I am a huge critic of 1530 because the afternoon guys are both anti-Houston douches. They've mocked the Texans and Astros every chance they get and really don't know all that much about the respective teams. They are both Longhorn goobers and lovers of the Dallas Cowboys. Still, they do a decent job of getting H-town guests to fill their on-air interview segments. They regularly have LZ on each week and sometimes invite the Dickie Justices of the Houston sports scene on. My problem with them is the b.s. they spew about Houston teams in between.

I can't understand how you are able to even listen to any ESPN radio station. ESPN's local talent sucks major D**k in all of the markets they are in. Dallas, Austin and San Antonio markets all suck and its not even about the Texans with me.

ObsiWan
05-01-2009, 11:31 PM
Cushing has about as much of a case against NFLDraftBible as John McCain does against the New York Times over them claiming they had sources claiming McCain had an affair with a lobbyist.

The standards for public figures are much different than for private citizens.

I think the difficulty in winning a lawsuit would be proving that this website posted these allegations with premeditated intent to malicously harm Cushing's career. In Cushing's case or the McCain example, if it could be proven that the respective media outlets intentionally lied or misrepresented/twisted the facts, because they wanted to damage each guy's career, then those media outlets would be liable for damages.

Bubbajwp
05-02-2009, 08:33 AM
Ooh! Ooh!
Can I have the Pay-per-View rights?!!
:money:

I wouldnt pay. Way to short.

ObsiWan
05-02-2009, 10:28 AM
I wouldnt pay. Way to short.

you probably have a point there

disaacks3
05-02-2009, 01:24 PM
I agree. I hope they get whats coming to them. Check your sources or reveal them and let them get punnished. Someone should go down bc of this. Its not like they werent warned

For the record, a journalist has no moral obligation (or a legal one for that matter) to protect a "source" that brings them FALSE information.

You want to see punishment? Release that person's name to the media as a BAD source..if he doesn't lose his current job, he'll get the equivalent of a diplomatic PNG and never be trusted again.

As long as there IS an outside source that provided the info (with no way to confirm), the action can be shown to be absent of malicious intent and NFLDraftBible is off the hook legally.

infantrycak
05-03-2009, 07:56 AM
Cushing has about as much of a case against NFLDraftBible as John McCain does against the New York Times over them claiming they had sources claiming McCain had an affair with a lobbyist.

The standards for public figures are much different than for private citizens.

And the standard for being a public figure isn't near as low as you are implying - just that the public knows you. There are both general public figures, usually politicians and limited purpose public figures who are folks such as Cindy Sheehen who have "thrust themselves" into public view on a particular issue. Just being known usually won't cut it.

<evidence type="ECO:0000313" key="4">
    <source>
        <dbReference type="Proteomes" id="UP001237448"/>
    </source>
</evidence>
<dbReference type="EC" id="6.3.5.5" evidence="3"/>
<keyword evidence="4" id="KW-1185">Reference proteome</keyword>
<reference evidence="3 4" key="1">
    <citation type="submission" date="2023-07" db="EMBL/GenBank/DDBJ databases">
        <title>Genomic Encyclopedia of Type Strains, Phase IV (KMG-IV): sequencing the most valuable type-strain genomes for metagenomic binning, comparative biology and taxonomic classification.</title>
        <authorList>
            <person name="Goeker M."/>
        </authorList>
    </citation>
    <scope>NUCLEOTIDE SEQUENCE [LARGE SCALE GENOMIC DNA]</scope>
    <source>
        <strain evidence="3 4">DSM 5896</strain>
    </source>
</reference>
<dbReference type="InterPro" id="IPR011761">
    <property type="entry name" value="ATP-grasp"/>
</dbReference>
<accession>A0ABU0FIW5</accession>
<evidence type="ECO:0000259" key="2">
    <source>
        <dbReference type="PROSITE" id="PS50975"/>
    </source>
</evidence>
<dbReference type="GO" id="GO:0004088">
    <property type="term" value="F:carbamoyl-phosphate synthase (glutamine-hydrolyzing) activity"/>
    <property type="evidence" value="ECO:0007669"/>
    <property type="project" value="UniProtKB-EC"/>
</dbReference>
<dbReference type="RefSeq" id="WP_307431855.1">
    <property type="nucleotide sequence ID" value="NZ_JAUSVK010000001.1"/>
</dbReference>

I think the difficulty in winning a lawsuit would be proving that this website posted these allegations with premeditated intent to malicously harm Cushing's career. In Cushing's case or the McCain example, if it could be proven that the respective media outlets intentionally lied or misrepresented/twisted the facts, because they wanted to damage each guy's career, then those media outlets would be liable for damages.

That's only if he is declared a public figure. If not, because this reflected upon his career it is defamation per se and he will be presumed to have been damaged.

rickyb
05-03-2009, 09:18 AM
Get used to it bro. With us picking a 1st rounder out of USC, it's going to happen more and more. The media loves USC guys because with them also comes a huge California market. We did good by picking up Cushing.

Just for the record, there have been Texans fans in Austin from Day One. And to add a little color, one of the hosts on the 1530 early morning sports talk radio is a Texans fan also.

I just don't want Austin thrown in the same ilk as the Cali market.

threetoedpete
05-03-2009, 02:44 PM
My questions would be first how do you prove Malice on the part of NFLdraft bible ? The second is.....where is the money ? Just to file.....what is it now 2,500 ? And then there is the billable hours.....tick-tock...tick-tock. Standard for malice is pretty tough. Before you go to war in court you better have more in the bank than the guy is a slime ball and you're pissed. Gotta have proof.

infantrycak
05-03-2009, 02:53 PM
My questions would be first how do you prove Malice on the part of NFLdraft bible ? The second is.....where is the money ? Just to file.....what is it now 2,500 ? And then there is the billable hours.....tick-tock...tick-tock. Standard for malice is pretty tough. Before you go to war in court you better have more in the bank than the guy is a slime ball and you're pissed. Gotta have proof.

You don't have to prove malice unless you are proven to be a public figure. Filing fees are around $200. But on the main point of where is the money going to come from, odds are the guys running this site aren't worth a whole lot.

ObsiWan
05-03-2009, 02:58 PM
You don't have to prove malice unless you are proven to be a public figure. Filing fees are around $200. But on the main point of where is the money going to come from, odds are the guys running this site aren't worth a whole lot.

Don't you have to prove malice or intent to defame in order to collect? You can sue for whatever you want. I would think that in order to collect, you have to show that the website intentionally posted lies/misinformation rather than merely repeating some bad data that they were given.